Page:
Walker, Hogan have said state does not plan to offer incentives to Foxconn suppliers
“In Wisconsin we’re not building a factory. You can’t use a factory to view our Wisconsin investment,” Louis Woo, a special assistant to Foxconn chairman Terry Gou and a key negotiator in the Wisconsin deal, told Reuters.
Bloomberg reports that Woo said there were no plans to scrap the facility altogether but that the company was reconsidering what operations might be best for the site.
Woo told Reuters that Foxconn couldn’t compete in the US TV market if it used domestic labor to build LCD panels — something that outside commentators have previously noted. “In terms of TV, we have no place in the U.S.,” said Woo. “If a certain size of display has more supply, whether from China or Japan or Taiwan, we have to change, too.”
Foxconn was given exemptions from environmental regulations and subsidies worth $4.1 billion to create manufacturing jobs in Wisconsin. However, ever since the flurry of publicity with which the deal was announced (including a photo-op with President Trump, former Wisconsin Gov. Scott Walker, and Gou breaking ground on the new site), the terms of the arrangement have been continually downsized. It’s not clear how much further they may be changed.
With Foxconn deciding to “Opt Out” of funding the required Billion Dollar investment in the Corning Glass manufacturing facility, Corning Glass turned to then Governor Scott Walker and asked for the Subsidy. Walker said – “NO” – thus effectively killing the project on May 1, 2018, placing the WEDC contract in default.
Foxconn: Top official says Wisconsin will not provide glass-maker new financial incentives
ADISON – The state won’t provide any new taxpayer subsidies to lure a key glass supplier to Foxconn to locate in southeastern Wisconsin, the state’s top jobs official said Tuesday.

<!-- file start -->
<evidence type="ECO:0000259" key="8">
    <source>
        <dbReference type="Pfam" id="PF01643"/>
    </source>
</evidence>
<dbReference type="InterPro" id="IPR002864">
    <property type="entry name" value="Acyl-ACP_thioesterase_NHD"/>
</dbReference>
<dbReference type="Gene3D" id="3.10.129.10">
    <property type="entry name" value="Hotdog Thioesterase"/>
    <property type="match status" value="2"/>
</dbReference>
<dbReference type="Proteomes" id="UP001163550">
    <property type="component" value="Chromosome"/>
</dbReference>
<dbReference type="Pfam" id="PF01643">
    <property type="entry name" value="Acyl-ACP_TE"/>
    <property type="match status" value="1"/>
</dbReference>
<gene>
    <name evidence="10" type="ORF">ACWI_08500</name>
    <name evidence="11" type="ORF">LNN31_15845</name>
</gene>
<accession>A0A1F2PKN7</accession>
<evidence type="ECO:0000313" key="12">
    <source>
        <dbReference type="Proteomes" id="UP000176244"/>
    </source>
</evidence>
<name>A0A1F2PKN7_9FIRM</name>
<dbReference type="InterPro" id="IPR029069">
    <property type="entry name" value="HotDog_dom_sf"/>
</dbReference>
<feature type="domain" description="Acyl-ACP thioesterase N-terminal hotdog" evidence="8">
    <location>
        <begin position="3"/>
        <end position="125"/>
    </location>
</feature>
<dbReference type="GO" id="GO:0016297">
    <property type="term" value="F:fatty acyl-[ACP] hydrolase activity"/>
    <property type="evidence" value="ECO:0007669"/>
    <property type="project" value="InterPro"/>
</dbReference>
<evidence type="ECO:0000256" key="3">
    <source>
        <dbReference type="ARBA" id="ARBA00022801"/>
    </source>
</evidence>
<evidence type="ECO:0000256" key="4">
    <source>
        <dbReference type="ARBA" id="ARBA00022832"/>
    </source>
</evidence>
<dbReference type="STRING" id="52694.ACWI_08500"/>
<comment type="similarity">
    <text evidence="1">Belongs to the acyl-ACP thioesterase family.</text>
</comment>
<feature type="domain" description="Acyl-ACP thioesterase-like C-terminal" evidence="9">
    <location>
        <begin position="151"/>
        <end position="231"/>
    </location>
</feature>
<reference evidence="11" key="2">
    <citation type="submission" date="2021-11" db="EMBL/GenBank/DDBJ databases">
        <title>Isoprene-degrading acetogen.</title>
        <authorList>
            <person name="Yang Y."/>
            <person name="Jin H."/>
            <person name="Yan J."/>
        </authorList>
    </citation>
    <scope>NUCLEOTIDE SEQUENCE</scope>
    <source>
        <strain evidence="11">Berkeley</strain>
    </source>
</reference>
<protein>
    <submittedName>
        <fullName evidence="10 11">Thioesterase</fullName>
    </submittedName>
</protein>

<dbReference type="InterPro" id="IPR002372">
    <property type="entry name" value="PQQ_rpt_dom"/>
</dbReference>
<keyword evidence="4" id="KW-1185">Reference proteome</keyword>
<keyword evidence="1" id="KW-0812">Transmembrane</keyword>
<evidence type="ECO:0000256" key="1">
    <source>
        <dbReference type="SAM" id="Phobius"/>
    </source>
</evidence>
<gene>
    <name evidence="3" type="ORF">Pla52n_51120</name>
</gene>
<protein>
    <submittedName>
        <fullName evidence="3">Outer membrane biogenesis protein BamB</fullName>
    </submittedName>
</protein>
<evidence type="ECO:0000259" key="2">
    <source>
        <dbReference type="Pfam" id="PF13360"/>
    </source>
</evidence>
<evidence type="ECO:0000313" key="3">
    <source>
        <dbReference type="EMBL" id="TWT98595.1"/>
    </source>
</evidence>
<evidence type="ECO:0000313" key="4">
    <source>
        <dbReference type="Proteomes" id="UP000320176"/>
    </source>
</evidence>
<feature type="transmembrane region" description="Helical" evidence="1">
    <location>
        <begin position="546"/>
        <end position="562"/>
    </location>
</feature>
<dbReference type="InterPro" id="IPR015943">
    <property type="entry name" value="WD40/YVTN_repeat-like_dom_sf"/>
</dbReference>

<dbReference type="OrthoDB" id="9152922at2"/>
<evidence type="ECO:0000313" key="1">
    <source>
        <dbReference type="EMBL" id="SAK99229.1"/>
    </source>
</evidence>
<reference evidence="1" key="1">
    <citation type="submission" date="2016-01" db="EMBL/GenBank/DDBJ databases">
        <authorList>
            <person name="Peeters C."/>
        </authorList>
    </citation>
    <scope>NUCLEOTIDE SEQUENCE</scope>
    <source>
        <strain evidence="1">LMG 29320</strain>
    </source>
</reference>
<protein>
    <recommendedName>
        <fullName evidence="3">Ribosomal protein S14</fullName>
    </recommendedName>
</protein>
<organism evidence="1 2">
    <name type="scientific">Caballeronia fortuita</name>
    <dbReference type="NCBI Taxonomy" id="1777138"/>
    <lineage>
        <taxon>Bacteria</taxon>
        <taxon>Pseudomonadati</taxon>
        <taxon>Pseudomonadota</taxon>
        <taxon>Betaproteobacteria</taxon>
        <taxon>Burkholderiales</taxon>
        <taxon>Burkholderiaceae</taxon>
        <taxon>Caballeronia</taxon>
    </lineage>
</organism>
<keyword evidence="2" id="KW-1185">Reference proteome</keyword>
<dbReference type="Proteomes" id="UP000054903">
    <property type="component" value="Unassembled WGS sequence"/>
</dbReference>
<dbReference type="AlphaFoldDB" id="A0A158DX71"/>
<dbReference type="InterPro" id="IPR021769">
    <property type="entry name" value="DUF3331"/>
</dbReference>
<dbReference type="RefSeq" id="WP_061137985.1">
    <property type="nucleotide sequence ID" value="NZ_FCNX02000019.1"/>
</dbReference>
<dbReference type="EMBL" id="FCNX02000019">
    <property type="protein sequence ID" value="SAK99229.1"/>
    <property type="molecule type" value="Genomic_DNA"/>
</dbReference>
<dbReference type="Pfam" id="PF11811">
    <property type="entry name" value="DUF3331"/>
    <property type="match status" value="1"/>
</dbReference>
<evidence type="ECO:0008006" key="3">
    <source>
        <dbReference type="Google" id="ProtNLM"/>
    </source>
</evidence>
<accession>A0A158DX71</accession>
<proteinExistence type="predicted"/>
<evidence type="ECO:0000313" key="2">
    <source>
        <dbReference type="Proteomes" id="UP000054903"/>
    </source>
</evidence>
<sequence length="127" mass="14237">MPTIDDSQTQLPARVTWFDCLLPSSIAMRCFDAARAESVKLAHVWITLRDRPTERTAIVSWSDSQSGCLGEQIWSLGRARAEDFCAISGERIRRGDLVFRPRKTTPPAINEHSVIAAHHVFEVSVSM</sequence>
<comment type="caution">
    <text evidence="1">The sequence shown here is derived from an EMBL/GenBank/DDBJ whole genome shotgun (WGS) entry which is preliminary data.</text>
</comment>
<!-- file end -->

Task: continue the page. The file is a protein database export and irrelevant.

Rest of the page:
In an interview, the head of the Wisconsin Economic Development Corp. said state taxpayers have maxed out on their contribution to the Foxconn project, including related businesses such as Corning Inc., which could bring hundreds of additional jobs to Racine County.
WEDC Chief Executive Officer Mark Hogan said that the state had already done all it needs to do to win those jobs by offering billions of dollars in incentives to Foxconn Technology Group of Taiwan. Foxconn could share those incentives with Corning and other suppliers, but the state would not expand these subsidies to get jobs that were part of the original deal and analysis done last year, he said.
Hogan made his statements after Corning’s CEO had said his company would need additional help from Foxconn or another source before coming to Wisconsin.
That’s it – end of story.
Former Governor Walker and his Administration made the call to allow Foxconn to default on the WEDC contract. At that point, the operations currently in progress at Mount Pleasant, Caledonia, and Racine County should have ended immediately. But oddly enough, they didn’t, while public officials lied and claimed “The Project” was really going to happen.
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